|Killer Algae Found off California
SAN DIEGO, California, July 6, 2000 (ENS)
- A mutant algae responsible for killing marine life throughout the
Mediterranean has now invaded the seas off San Diego. The ocean weed
smothers marine plants and animals, and releases a toxin that can destroy
the eggs of many smaller species.
Divers monitoring the growth of transplanted
eel grass discovered the algae on June 12 in a lagoon near the Cabrillo
Power Plant I. That plant pledged earlier this year to restore marine habitat
off of Carlsbad, California, about 20 miles north of San Diego.
"This algae eliminates kelp beds and poses
an extreme danger to flora and fauna in the area," said Robert Hoffmann,
Southern California environmental coordinator for the National Marine Fisheries
This is the first time the algae has been
discovered anywhere along the coasts of North and South America.
So far, it has been detected only in the Agua Hedionda lagoon, where the
largest patch measures 60 feet by 30 feet. Nine smaller patches have also
been discovered. Scientists are moving quickly to destroy the algae.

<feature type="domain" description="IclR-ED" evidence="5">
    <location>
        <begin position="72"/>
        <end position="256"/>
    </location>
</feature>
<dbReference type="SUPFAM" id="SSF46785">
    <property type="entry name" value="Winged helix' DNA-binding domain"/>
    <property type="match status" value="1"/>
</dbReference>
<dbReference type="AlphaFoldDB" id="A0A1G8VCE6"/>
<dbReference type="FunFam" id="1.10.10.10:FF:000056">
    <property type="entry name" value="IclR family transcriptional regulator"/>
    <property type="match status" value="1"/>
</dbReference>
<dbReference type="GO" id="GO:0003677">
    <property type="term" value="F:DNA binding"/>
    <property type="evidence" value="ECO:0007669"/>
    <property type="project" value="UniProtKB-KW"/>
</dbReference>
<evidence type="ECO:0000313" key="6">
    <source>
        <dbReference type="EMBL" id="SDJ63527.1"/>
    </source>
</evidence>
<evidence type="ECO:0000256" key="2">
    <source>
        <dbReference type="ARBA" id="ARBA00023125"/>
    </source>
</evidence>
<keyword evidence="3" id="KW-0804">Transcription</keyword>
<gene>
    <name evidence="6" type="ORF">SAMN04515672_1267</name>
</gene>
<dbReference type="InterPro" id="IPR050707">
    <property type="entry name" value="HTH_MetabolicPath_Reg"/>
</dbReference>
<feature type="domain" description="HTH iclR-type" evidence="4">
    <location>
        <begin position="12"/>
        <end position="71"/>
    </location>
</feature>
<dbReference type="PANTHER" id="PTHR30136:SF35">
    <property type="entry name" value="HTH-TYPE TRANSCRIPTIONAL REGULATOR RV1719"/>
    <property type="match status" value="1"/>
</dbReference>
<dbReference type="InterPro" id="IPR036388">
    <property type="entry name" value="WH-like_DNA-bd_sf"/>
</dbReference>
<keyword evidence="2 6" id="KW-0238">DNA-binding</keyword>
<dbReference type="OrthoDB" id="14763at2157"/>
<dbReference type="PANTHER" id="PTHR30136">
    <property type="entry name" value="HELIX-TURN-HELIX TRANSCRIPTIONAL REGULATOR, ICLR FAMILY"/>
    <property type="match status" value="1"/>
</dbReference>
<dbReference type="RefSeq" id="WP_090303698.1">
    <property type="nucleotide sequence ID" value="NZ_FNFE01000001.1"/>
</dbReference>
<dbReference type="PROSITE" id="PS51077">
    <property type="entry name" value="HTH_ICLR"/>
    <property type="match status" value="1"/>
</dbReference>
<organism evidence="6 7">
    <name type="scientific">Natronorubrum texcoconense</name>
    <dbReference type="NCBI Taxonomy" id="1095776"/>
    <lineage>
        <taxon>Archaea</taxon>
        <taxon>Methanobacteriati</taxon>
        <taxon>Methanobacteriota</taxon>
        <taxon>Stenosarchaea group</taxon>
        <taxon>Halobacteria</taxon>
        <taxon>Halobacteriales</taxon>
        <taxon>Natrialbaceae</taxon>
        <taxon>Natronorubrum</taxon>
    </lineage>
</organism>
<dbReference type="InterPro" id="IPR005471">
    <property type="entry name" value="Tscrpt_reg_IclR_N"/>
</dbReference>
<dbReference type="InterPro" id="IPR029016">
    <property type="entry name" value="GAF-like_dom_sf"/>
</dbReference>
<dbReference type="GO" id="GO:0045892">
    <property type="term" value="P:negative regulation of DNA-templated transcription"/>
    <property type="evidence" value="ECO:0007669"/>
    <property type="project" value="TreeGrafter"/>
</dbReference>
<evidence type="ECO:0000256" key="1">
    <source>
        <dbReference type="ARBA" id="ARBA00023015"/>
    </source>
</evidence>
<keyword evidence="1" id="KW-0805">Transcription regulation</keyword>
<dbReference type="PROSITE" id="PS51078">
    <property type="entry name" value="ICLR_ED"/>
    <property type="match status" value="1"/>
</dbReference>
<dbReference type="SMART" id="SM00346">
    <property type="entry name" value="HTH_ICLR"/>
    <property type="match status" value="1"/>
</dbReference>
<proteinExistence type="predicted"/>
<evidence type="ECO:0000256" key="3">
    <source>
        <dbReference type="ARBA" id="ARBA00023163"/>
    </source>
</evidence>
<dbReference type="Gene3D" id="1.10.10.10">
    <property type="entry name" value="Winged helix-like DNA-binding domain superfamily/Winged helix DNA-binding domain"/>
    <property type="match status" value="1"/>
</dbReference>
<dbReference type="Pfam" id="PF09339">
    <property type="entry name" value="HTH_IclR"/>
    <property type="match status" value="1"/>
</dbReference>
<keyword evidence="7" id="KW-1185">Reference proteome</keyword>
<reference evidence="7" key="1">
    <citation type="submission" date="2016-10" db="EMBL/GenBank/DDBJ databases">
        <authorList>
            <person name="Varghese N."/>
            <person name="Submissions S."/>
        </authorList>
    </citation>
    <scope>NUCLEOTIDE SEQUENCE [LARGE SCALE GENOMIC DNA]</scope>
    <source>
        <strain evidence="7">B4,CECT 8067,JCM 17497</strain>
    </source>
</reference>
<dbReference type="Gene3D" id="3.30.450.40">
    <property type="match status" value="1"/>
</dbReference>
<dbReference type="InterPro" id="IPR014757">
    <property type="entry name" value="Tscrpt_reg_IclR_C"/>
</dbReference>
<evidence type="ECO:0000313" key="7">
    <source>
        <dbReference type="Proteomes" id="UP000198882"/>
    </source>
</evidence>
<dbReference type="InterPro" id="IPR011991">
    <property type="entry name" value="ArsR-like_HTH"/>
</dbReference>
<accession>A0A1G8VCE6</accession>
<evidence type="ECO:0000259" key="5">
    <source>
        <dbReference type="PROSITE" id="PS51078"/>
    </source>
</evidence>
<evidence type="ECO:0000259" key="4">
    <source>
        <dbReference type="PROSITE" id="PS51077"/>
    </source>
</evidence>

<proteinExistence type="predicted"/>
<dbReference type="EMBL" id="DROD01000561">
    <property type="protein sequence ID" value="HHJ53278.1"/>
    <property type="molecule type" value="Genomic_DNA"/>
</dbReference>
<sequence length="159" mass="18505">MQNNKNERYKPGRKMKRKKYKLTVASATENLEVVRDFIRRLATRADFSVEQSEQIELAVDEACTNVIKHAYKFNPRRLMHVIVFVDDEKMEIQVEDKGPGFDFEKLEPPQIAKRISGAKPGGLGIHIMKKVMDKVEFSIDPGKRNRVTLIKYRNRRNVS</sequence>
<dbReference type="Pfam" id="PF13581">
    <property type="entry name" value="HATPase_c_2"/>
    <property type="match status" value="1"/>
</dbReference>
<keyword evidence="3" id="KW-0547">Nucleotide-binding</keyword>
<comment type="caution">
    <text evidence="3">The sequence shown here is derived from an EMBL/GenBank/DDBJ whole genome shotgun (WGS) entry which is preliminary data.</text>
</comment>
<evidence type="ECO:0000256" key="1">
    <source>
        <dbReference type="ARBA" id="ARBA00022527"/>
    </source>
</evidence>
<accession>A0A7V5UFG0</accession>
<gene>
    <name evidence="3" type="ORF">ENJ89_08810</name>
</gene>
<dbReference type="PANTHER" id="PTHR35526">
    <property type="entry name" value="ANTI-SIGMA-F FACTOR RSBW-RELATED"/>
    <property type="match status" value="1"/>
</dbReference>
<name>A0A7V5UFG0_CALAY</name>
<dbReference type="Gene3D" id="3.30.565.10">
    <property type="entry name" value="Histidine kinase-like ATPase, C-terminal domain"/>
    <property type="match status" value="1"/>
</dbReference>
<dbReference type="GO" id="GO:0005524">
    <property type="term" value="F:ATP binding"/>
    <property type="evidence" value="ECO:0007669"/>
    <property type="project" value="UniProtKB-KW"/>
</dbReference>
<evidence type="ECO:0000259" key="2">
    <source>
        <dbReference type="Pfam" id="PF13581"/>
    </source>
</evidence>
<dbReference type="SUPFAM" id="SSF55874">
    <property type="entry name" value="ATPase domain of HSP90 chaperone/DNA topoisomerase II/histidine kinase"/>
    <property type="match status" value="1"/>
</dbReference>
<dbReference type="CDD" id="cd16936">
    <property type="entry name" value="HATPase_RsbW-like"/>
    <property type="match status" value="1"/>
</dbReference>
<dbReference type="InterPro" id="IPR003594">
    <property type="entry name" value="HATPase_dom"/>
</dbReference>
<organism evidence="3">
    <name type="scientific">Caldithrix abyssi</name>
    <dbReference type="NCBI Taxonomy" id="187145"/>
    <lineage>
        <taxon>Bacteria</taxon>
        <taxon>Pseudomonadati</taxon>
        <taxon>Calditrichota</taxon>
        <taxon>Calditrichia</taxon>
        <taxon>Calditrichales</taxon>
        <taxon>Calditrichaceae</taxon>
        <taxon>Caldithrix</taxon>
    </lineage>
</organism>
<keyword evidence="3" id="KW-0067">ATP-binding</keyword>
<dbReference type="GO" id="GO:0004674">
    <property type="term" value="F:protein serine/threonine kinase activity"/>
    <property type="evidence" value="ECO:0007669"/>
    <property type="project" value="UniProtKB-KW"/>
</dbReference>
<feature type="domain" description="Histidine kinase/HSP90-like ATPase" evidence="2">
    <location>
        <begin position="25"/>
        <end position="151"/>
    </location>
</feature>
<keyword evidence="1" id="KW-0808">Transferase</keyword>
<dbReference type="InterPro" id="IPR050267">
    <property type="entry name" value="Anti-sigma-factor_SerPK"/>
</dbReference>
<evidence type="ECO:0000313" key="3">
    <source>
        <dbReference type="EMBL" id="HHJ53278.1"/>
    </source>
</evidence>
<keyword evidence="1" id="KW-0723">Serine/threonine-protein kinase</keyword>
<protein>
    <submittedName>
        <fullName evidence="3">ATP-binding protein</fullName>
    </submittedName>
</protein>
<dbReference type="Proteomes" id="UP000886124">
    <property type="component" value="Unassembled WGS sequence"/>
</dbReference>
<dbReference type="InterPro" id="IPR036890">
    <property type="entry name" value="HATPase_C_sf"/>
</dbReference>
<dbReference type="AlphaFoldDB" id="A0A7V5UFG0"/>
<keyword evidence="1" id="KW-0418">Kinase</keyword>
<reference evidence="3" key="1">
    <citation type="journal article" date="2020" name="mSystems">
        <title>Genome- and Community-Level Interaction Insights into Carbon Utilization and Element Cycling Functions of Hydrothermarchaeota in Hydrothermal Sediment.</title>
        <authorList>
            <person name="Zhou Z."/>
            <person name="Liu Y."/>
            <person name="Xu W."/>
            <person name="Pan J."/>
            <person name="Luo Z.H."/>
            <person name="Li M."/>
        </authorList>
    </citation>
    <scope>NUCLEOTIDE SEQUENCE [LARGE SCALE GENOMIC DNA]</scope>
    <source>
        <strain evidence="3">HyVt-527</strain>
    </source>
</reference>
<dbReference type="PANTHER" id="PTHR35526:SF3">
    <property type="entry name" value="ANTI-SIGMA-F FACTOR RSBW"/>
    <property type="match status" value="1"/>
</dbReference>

Researchers believe the toxic algae was
developed as an aquarium plant by biologists at the Stuttgart Zoo
aquarium in Germany. Other aquariums adopted the bright green, fernlike
plant as a cover for their artificial seabeds as well. The Oceanographic
Museum of Monaco apparently dumped some of the algae into the Mediterranean
in 1984, where it spread to cover 1,000 acres by 1992, and more than 10,000
acres by 1999.
In 1999, President Bill Clinton banned
the import and sale of Caulerpa in the U.S under the federal Noxious Weed
Act. But hobbyists can still buy the algae from aquarium dealers, warned
Hoffman. When these hobbyists clean their tanks and dump the salt water
contents down storm sewers, the algae can spread to the wild ocean.
Killer Algae Found off California Coast
By Cat Lazaroff